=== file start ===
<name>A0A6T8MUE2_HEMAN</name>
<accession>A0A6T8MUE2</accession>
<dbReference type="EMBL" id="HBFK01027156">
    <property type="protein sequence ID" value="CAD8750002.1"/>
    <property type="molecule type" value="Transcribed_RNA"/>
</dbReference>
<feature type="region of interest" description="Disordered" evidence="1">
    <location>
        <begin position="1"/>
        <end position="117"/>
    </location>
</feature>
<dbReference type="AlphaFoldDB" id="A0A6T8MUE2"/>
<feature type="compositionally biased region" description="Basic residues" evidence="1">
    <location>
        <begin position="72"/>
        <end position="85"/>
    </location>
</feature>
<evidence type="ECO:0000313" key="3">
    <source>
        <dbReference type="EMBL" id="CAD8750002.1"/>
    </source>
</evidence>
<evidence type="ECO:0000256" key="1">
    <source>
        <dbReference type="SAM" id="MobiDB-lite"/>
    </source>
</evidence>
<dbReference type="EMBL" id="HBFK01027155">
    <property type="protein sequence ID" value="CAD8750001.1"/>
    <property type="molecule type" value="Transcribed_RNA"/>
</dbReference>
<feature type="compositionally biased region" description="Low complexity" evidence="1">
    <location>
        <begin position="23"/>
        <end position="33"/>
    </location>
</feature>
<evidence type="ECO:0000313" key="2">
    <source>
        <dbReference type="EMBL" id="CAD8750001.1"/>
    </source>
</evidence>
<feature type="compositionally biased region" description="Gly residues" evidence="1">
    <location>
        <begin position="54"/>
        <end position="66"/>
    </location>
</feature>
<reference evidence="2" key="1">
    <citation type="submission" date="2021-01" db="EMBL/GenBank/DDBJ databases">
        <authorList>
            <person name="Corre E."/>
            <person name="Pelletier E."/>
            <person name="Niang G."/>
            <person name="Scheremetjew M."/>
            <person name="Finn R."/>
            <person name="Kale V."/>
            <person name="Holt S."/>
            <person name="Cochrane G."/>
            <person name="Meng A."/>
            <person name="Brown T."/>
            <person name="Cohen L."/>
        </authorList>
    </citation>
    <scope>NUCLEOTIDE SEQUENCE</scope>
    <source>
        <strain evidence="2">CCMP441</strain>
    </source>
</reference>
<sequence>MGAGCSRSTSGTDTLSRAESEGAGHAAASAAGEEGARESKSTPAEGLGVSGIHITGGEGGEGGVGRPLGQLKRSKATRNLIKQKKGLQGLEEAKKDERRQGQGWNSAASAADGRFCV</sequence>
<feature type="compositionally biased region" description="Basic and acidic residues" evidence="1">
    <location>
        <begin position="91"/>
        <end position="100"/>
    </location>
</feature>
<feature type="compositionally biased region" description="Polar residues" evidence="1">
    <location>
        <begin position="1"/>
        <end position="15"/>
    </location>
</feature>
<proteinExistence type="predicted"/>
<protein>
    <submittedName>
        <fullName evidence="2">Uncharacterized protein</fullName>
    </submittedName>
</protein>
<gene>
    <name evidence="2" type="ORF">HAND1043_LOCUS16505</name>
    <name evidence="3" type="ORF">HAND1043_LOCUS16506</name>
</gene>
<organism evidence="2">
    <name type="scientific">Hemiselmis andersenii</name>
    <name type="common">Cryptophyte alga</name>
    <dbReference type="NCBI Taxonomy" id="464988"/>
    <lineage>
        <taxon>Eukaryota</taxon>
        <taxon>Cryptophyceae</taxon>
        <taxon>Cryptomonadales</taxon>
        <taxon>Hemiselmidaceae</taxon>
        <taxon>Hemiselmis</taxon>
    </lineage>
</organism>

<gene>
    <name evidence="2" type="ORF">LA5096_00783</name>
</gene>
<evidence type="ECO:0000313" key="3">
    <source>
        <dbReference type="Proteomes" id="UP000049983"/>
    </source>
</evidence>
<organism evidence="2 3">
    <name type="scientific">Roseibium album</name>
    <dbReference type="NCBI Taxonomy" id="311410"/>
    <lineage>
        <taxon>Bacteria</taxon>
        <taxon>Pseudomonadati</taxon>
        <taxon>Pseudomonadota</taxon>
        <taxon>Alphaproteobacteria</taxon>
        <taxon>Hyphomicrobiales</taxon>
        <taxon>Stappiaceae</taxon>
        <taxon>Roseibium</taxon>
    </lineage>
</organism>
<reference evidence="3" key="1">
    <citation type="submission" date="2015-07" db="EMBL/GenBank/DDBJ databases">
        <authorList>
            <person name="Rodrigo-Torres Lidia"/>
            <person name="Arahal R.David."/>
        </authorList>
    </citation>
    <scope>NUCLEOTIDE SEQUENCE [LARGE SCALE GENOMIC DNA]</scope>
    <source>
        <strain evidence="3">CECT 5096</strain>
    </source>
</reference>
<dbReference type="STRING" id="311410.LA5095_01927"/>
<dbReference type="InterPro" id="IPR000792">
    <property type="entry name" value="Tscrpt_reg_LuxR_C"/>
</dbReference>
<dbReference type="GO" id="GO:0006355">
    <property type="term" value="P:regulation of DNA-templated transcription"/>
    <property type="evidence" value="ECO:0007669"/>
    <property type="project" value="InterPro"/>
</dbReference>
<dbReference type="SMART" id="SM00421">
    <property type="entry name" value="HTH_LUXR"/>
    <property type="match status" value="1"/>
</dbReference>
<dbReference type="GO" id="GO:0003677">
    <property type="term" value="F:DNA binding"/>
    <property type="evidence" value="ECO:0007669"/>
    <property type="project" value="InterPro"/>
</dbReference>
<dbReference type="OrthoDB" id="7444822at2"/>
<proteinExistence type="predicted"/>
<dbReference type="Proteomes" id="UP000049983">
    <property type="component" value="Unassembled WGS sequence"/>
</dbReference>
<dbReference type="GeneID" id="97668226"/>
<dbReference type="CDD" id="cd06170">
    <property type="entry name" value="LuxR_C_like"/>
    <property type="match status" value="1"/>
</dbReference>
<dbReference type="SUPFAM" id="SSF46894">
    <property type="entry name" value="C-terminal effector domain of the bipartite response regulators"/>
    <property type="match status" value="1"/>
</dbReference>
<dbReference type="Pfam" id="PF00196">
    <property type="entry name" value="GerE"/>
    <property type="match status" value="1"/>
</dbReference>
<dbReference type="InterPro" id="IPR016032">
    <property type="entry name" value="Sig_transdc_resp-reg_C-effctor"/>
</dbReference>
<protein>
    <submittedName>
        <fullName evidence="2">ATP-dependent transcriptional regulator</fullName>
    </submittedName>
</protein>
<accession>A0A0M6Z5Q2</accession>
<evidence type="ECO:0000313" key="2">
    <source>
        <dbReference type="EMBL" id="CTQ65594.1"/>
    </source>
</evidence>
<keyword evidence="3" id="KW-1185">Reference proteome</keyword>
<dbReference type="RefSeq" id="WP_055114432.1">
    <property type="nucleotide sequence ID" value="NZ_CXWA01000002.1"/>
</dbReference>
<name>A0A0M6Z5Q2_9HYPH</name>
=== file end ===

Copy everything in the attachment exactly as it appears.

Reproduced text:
<name>A0A6T8MUE2_HEMAN</name>
<accession>A0A6T8MUE2</accession>
<dbReference type="EMBL" id="HBFK01027156">
    <property type="protein sequence ID" value="CAD8750002.1"/>
    <property type="molecule type" value="Transcribed_RNA"/>
</dbReference>
<feature type="region of interest" description="Disordered" evidence="1">
    <location>
        <begin position="1"/>
        <end position="117"/>
    </location>
</feature>
<dbReference type="AlphaFoldDB" id="A0A6T8MUE2"/>
<feature type="compositionally biased region" description="Basic residues" evidence="1">
    <location>
        <begin position="72"/>
        <end position="85"/>
    </location>
</feature>
<evidence type="ECO:0000313" key="3">
    <source>
        <dbReference type="EMBL" id="CAD8750002.1"/>
    </source>
</evidence>
<evidence type="ECO:0000256" key="1">
    <source>
        <dbReference type="SAM" id="MobiDB-lite"/>
    </source>
</evidence>
<dbReference type="EMBL" id="HBFK01027155">
    <property type="protein sequence ID" value="CAD8750001.1"/>
    <property type="molecule type" value="Transcribed_RNA"/>
</dbReference>
<feature type="compositionally biased region" description="Low complexity" evidence="1">
    <location>
        <begin position="23"/>
        <end position="33"/>
    </location>
</feature>
<evidence type="ECO:0000313" key="2">
    <source>
        <dbReference type="EMBL" id="CAD8750001.1"/>
    </source>
</evidence>
<feature type="compositionally biased region" description="Gly residues" evidence="1">
    <location>
        <begin position="54"/>
        <end position="66"/>
    </location>
</feature>
<reference evidence="2" key="1">
    <citation type="submission" date="2021-01" db="EMBL/GenBank/DDBJ databases">
        <authorList>
            <person name="Corre E."/>
            <person name="Pelletier E."/>
            <person name="Niang G."/>
            <person name="Scheremetjew M."/>
            <person name="Finn R."/>
            <person name="Kale V."/>
            <person name="Holt S."/>
            <person name="Cochrane G."/>
            <person name="Meng A."/>
            <person name="Brown T."/>
            <person name="Cohen L."/>
        </authorList>
    </citation>
    <scope>NUCLEOTIDE SEQUENCE</scope>
    <source>
        <strain evidence="2">CCMP441</strain>
    </source>
</reference>
<sequence>MGAGCSRSTSGTDTLSRAESEGAGHAAASAAGEEGARESKSTPAEGLGVSGIHITGGEGGEGGVGRPLGQLKRSKATRNLIKQKKGLQGLEEAKKDERRQGQGWNSAASAADGRFCV</sequence>
<feature type="compositionally biased region" description="Basic and acidic residues" evidence="1">
    <location>
        <begin position="91"/>
        <end position="100"/>
    </location>
</feature>
<feature type="compositionally biased region" description="Polar residues" evidence="1">
    <location>
        <begin position="1"/>
        <end position="15"/>
    </location>
</feature>
<proteinExistence type="predicted"/>
<protein>
    <submittedName>
        <fullName evidence="2">Uncharacterized protein</fullName>
    </submittedName>
</protein>
<gene>
    <name evidence="2" type="ORF">HAND1043_LOCUS16505</name>
    <name evidence="3" type="ORF">HAND1043_LOCUS16506</name>
</gene>
<organism evidence="2">
    <name type="scientific">Hemiselmis andersenii</name>
    <name type="common">Cryptophyte alga</name>
    <dbReference type="NCBI Taxonomy" id="464988"/>
    <lineage>
        <taxon>Eukaryota</taxon>
        <taxon>Cryptophyceae</taxon>
        <taxon>Cryptomonadales</taxon>
        <taxon>Hemiselmidaceae</taxon>
        <taxon>Hemiselmis</taxon>
    </lineage>
</organism>

<gene>
    <name evidence="2" type="ORF">LA5096_00783</name>
</gene>
<evidence type="ECO:0000313" key="3">
    <source>
        <dbReference type="Proteomes" id="UP000049983"/>
    </source>
</evidence>
<organism evidence="2 3">
    <name type="scientific">Roseibium album</name>
    <dbReference type="NCBI Taxonomy" id="311410"/>
    <lineage>
        <taxon>Bacteria</taxon>
        <taxon>Pseudomonadati</taxon>
        <taxon>Pseudomonadota</taxon>
        <taxon>Alphaproteobacteria</taxon>
        <taxon>Hyphomicrobiales</taxon>
        <taxon>Stappiaceae</taxon>
        <taxon>Roseibium</taxon>
    </lineage>
</organism>
<reference evidence="3" key="1">
    <citation type="submission" date="2015-07" db="EMBL/GenBank/DDBJ databases">
        <authorList>
            <person name="Rodrigo-Torres Lidia"/>
            <person name="Arahal R.David."/>
        </authorList>
    </citation>
    <scope>NUCLEOTIDE SEQUENCE [LARGE SCALE GENOMIC DNA]</scope>
    <source>
        <strain evidence="3">CECT 5096</strain>
    </source>
</reference>
<dbReference type="STRING" id="311410.LA5095_01927"/>
<dbReference type="InterPro" id="IPR000792">
    <property type="entry name" value="Tscrpt_reg_LuxR_C"/>
</dbReference>
<dbReference type="GO" id="GO:0006355">
    <property type="term" value="P:regulation of DNA-templated transcription"/>
    <property type="evidence" value="ECO:0007669"/>
    <property type="project" value="InterPro"/>
</dbReference>
<dbReference type="SMART" id="SM00421">
    <property type="entry name" value="HTH_LUXR"/>
    <property type="match status" value="1"/>
</dbReference>
<dbReference type="GO" id="GO:0003677">
    <property type="term" value="F:DNA binding"/>
    <property type="evidence" value="ECO:0007669"/>
    <property type="project" value="InterPro"/>
</dbReference>
<dbReference type="OrthoDB" id="7444822at2"/>
<proteinExistence type="predicted"/>
<dbReference type="Proteomes" id="UP000049983">
    <property type="component" value="Unassembled WGS sequence"/>
</dbReference>
<dbReference type="GeneID" id="97668226"/>
<dbReference type="CDD" id="cd06170">
    <property type="entry name" value="LuxR_C_like"/>
    <property type="match status" value="1"/>
</dbReference>
<dbReference type="SUPFAM" id="SSF46894">
    <property type="entry name" value="C-terminal effector domain of the bipartite response regulators"/>
    <property type="match status" value="1"/>
</dbReference>
<dbReference type="Pfam" id="PF00196">
    <property type="entry name" value="GerE"/>
    <property type="match status" value="1"/>
</dbReference>
<dbReference type="InterPro" id="IPR016032">
    <property type="entry name" value="Sig_transdc_resp-reg_C-effctor"/>
</dbReference>
<protein>
    <submittedName>
        <fullName evidence="2">ATP-dependent transcriptional regulator</fullName>
    </submittedName>
</protein>
<accession>A0A0M6Z5Q2</accession>
<evidence type="ECO:0000313" key="2">
    <source>
        <dbReference type="EMBL" id="CTQ65594.1"/>
    </source>
</evidence>
<keyword evidence="3" id="KW-1185">Reference proteome</keyword>
<dbReference type="RefSeq" id="WP_055114432.1">
    <property type="nucleotide sequence ID" value="NZ_CXWA01000002.1"/>
</dbReference>
<name>A0A0M6Z5Q2_9HYPH</name>